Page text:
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Community leaders weigh in on Flagstaff growth

  • 3 min to read

With expectations of increased enrollment at NAU, and Flagstaff seeing a surge of newcomers, five community leaders gathered March 8 to help better define the future of Flagstaff.

Growing Flagstaff Community Forum

Jim Babbitt gives a speech during the community forum at the Museum of Northern Arizona Thursday, March 8.

Mayor Coral Evans, one of the leaders at the Growing Pains public forum, said all of the interactions between the university, businesses, the city, the state legislature and Arizona Board of Regents (ABOR) were unprecedented happening under one roof. And it comes at a pivotal time, as the questions of unfettered growth for Flagstaff are at the forefront of these leaders’ minds.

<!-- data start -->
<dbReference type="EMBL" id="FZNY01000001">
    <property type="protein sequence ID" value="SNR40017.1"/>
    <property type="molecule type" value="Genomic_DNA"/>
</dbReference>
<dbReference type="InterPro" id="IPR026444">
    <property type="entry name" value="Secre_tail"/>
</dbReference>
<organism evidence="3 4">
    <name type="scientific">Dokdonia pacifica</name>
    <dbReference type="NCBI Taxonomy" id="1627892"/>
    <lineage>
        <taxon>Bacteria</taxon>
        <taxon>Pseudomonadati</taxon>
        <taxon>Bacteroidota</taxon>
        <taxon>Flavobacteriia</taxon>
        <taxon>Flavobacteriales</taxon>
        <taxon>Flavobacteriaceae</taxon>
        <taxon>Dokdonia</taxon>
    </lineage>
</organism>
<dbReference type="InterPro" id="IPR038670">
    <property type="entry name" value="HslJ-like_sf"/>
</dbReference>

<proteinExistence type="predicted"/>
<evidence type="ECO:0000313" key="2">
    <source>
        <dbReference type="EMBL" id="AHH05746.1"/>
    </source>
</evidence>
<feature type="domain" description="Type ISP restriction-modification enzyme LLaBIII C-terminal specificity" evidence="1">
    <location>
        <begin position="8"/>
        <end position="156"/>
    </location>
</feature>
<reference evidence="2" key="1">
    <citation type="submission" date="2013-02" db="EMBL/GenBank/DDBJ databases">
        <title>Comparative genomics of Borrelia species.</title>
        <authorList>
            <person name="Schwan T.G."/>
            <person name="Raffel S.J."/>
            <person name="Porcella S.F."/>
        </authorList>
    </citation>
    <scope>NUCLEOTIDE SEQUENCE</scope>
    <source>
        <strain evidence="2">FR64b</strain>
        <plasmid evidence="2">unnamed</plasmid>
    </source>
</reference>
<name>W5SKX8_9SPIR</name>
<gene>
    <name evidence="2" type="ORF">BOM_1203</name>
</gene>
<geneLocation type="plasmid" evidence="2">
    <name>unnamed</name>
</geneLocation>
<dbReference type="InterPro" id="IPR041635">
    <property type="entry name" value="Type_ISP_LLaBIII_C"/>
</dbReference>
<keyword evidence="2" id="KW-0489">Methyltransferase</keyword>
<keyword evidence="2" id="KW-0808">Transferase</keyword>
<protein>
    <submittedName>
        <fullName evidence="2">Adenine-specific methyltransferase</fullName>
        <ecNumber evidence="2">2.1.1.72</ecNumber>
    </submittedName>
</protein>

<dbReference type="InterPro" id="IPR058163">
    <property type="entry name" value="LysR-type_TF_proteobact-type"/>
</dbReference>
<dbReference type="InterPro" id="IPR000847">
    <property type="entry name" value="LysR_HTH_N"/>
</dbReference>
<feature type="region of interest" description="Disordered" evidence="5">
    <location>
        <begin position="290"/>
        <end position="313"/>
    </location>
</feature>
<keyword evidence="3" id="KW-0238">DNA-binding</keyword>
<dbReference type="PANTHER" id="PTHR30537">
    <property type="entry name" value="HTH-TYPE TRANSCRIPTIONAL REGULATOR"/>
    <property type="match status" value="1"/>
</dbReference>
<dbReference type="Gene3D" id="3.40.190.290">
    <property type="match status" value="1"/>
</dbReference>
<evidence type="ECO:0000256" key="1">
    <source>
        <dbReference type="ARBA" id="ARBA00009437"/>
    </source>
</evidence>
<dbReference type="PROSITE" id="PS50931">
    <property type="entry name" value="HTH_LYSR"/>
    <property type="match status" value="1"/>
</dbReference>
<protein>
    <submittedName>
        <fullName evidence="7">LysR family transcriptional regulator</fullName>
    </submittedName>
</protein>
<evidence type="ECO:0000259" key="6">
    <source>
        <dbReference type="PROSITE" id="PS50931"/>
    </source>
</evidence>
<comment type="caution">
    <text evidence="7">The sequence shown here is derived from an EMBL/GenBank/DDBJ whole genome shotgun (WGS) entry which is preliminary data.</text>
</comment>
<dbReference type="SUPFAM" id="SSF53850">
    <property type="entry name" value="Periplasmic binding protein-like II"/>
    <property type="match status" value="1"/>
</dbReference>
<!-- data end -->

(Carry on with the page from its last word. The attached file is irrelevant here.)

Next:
“It seems unlikely that this rate of growth can be sustained going forward,” said Jim Babbitt, a Flagstaff businessman and leader at the forum. “Former city council member Dr. Murray Feldstein — I’m sure a lot of people remember Dr. Feldstein — observed in his profession that steady, moderate cell growth is normal. Extremely massive cell growth is called cancer.”

NAU President Rita Cheng, state Sen. Kate McGee, R-Phoenix, and ABOR President Eileen Klein were the other three leaders at the forum, along with dozens of community members ready to offer their perspective on how to address the growth.

The population of Flagstaff in 2006 was 58,519. Ten years later, that number climbed to 71,455, an 18.1 percent increase.

Growing Flagstaff Community Forum

Flagstaff Mayor Coral Evans gives a speech during the Flagstaff community forum at the Museum of Northern Arizona Thursday, March 8.

Compared to cities like Yuma or Tempe, which received an 8.1 and a 7.1 percent increase within that same timeframe, this is a massive surge.